Most likely something ATOM based. It's got the best mix of price/performence right now and a pretty good supporting chipset/GPU. (well, good enough for our purposes) I had speculated it might be something NVIDIA/ARM based but it's hard to beat the ATOMs price/performence ratio at this point. OSX is very platform independent so it shouldn't be a major issue targeting ARM and x86 for developers. Obviously the SDKs will have some major differences to deal with no matter what.
Saturday, February 28, 2009
I dig the Top Sites feature. I arranged each row (more or less) for a different class of site, blog, news, forum, work, etc. Hopefully in the future the thunbnails will update more often and will authenticate on sites automatically to get a proper thumbnail.
Thursday, January 29, 2009
The UI for the native blogger interface is pretty awful. Trying this thing called Blogo. It's alright. Not sure why anyone would spend $25 on it though.
It does have a full screen mode though which is a nice touch. I prefer to write undistracted.
Wednesday, January 28, 2009
Friday, January 9, 2009
Managing this type of mess on a taskbar is nearly impossible. I've tried. It drives me insane. The lack of Expose doesn't help but that's another issue entirely. (the screenshot cuts off my second 20" display which is also full of windows) The Dock works by saving space combining launching & running tasks and always combining all associated windows of an application together. The bouncing Dock notification is also very useful as extra information can be included in the Dock page (such as transfer speed, unread message count, etc)
Saturday, January 3, 2009
iPhone: Probably nothing major on firmware. That's more of a WWDC thing. iPhone Nano, definitely this year but maybe not at MacWorld which has traditionally been a computer oriented product launch/refresh expo.
iWork/iLife Updates, hopefully iPhone & web compatible versions. They'd have an opportunity to land on a lot of Windows desktops with a good mobile version of iWork. The iPhone integration might come in the form of an iMovie app that can do basic video recording, editing and publishing. Perhaps some GarageBand instrument & remote controller stuff.
Desktops: I think this is where the biggest announcements will be made. It's the one area in Apple's product line that is seriously lacking.
New Mini: NVIDIA chipset. Probably not much cheaper but a better value at least. Maybe a little wider and taller.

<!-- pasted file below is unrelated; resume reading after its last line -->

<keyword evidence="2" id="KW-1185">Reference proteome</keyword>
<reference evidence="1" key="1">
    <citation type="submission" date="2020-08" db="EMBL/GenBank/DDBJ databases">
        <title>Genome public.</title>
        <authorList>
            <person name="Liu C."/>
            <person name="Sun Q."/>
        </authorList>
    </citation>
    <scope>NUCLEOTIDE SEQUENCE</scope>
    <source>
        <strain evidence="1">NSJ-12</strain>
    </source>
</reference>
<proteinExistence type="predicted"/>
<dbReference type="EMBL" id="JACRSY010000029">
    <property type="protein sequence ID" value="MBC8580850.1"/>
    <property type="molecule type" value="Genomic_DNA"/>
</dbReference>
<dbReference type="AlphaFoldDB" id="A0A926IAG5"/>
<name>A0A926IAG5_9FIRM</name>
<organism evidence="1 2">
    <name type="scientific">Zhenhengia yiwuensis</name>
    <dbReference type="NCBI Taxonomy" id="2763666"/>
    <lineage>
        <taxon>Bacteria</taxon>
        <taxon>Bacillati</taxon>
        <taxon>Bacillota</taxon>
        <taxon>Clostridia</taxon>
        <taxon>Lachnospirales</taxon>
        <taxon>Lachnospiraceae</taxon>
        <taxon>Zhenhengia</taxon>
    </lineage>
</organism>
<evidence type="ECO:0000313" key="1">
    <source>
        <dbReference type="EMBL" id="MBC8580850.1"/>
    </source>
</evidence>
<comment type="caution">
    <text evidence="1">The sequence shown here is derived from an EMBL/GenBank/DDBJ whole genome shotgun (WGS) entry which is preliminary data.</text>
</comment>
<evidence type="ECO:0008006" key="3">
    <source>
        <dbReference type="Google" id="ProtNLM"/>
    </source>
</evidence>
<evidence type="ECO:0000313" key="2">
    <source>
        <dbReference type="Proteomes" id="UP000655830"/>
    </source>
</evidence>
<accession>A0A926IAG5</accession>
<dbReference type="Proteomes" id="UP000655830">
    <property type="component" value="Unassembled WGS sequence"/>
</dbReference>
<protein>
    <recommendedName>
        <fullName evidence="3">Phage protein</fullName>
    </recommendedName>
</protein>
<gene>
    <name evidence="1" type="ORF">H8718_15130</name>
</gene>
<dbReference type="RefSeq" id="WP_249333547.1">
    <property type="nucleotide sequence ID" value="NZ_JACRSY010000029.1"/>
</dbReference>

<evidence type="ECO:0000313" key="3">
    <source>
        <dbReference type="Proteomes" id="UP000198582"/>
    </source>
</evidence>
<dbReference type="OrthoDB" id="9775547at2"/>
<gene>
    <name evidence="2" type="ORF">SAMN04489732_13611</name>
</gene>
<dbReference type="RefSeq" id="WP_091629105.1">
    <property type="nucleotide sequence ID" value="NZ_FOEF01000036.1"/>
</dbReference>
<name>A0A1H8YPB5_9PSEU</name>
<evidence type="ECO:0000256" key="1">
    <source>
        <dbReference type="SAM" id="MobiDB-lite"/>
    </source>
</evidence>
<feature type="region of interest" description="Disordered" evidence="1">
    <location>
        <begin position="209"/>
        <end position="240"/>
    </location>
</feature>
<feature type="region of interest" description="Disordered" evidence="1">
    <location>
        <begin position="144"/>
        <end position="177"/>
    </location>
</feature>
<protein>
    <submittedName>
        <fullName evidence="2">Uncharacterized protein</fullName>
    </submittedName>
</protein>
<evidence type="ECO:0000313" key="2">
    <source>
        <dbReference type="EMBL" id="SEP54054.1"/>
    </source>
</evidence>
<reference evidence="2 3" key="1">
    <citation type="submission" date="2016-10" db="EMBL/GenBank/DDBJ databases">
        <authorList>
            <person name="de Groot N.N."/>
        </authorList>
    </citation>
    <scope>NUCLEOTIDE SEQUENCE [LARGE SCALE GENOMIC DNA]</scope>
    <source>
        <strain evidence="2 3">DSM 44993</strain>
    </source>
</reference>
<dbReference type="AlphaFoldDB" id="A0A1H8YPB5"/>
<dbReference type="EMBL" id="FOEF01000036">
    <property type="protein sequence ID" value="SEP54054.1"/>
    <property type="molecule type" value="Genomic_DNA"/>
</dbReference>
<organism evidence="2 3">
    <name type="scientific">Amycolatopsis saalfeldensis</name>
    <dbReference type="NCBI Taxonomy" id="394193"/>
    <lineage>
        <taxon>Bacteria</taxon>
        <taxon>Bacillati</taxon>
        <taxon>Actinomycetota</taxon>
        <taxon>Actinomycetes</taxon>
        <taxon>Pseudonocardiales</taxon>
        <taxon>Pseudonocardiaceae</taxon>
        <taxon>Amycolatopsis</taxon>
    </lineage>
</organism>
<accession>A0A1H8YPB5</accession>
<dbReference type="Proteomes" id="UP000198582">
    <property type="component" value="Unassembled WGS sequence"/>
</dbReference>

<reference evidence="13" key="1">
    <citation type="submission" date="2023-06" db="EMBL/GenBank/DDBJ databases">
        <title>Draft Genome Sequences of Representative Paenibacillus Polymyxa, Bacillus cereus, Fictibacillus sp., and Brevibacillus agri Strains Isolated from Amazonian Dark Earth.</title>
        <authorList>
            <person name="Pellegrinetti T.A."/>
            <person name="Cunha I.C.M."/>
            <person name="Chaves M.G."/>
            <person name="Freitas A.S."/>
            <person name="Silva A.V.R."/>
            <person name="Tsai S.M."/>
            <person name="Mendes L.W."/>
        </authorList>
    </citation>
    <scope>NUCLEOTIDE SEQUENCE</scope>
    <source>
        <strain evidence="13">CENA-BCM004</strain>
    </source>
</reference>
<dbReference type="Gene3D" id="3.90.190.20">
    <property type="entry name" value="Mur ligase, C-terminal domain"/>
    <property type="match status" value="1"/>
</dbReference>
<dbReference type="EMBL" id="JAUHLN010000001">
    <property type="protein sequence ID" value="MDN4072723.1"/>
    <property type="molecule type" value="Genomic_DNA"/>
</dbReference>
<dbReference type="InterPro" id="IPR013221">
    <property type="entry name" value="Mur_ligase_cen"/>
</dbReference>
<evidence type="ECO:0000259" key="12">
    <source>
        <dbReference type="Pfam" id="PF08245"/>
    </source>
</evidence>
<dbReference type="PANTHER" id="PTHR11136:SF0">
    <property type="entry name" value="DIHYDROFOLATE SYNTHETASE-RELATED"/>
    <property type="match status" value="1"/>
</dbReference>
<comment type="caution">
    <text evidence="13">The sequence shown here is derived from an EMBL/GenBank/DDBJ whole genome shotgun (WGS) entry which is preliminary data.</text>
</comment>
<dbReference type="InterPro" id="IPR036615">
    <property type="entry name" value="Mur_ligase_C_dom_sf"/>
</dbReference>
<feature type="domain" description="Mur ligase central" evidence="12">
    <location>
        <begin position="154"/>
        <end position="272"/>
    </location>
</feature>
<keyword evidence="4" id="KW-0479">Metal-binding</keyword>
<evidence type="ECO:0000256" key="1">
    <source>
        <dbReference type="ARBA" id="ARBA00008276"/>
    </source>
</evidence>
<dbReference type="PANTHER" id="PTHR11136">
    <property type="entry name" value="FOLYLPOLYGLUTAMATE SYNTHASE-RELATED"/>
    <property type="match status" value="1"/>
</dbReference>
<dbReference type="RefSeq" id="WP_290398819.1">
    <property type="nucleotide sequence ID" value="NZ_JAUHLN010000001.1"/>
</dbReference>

Mac: Cheaper i7 based mid-range tower. Cheaper, not necessarily cheap. Probably still $1k+ or even $1500+
iMac: NVIDIA chipset.
New mice/keyboards: Anytime Apple refreshes desktops them seem to do new keyboards/mice to match. Probably a black key version of the aluminum keyboards and a new mouse -- maybe also aluminum. Perhaps with multi-touch. (basically a rounded/molded thermal sensor integrated into the front of the mouse)
Snow Leopard: Probably won't ship till April or May but there will probably be some new features announced. They may be focusing on core OS improvements but I'm sure there are some user oriented features we haven't seen yet.
Apple TV: Big changes but maybe nothing at WWDC.
1) Platform change to NVIDIA's ARM CPU.
2) It will run off the same code base as the iPhone OS with one common code base but some big GUI changes:
- The current Apple TV GUI becomes the iPod app
- The system boots up to an iPhone style home screen
- Core apps like Safari, Mail, iTunes Store, Google Maps, etc get moved over with some UI changes also.
Sunday, December 28, 2008
Saturday, December 27, 2008
Anyway I can't really review a movie in detail so I won't bother trying. All I can say is the acting, direction, screenplay -- everything is fantastic. The pacing of the movie really stood out to me. Nothing feels too rushed or simplified. Everything seems to play out in some scale model of real time. It's a film that takes its time when it needs to but moves the story forward also. I'm interested in watching it again already which is a rarity. Usually I don't need to see even a good movie more than once every 4 or 5 years. It would be very interesting to que up the Motorcycle Diaries before watching Part One. I haven't seen it in many years but I seem to remember it being an excellent film also.
When I do play games I tend to like something quick & simple. It seems contradictory based on my critique of modern games as not being interesting enough but a straight forward puzzle game or shooter at least has nothing to be ashamed of. It is what it is. You can't have a bad story and bad voice acting if you don't bother to fake either. There's a lot to be said for accessibility & brevity in entertainment. I'm an extremist -- either give me no-substance or give me more substance than I can take. The middle-ground is just too mediocre.
Anyway, the point of this entry is to look at why the Wii is so successful. Without any official numbers yet it looks like the Wii dominated x-mas sales. I consistently see people bitching about how this toy that doesn't even do HD can be dominating the 360/PS3. The important thing to remember is this is coming from people who absolutely despise the idea of a quick & fun game. They crave the 15 minute tutorial, memorizing & mastering a dozen button combos, memorizing & mastering points on a map, etc. They don't want 30 minutes of fun gameplay, they want 30 hours of gameplay. They'll figure out how to make it fun (somehow) It seems to me it's a hold over from the early days of video games where selection was more limited and games were expected to be longer, harder, and more of a grind. These people seem to have developed more of an enjoyment of the physical process of pressing buttons and sitting on a couch for 6 hour spans. The actual quality of the game itself is largely irrelevant to them. It simply has to satisfy some basic elements of traditional gameplay and offer a comforting and familiar experience.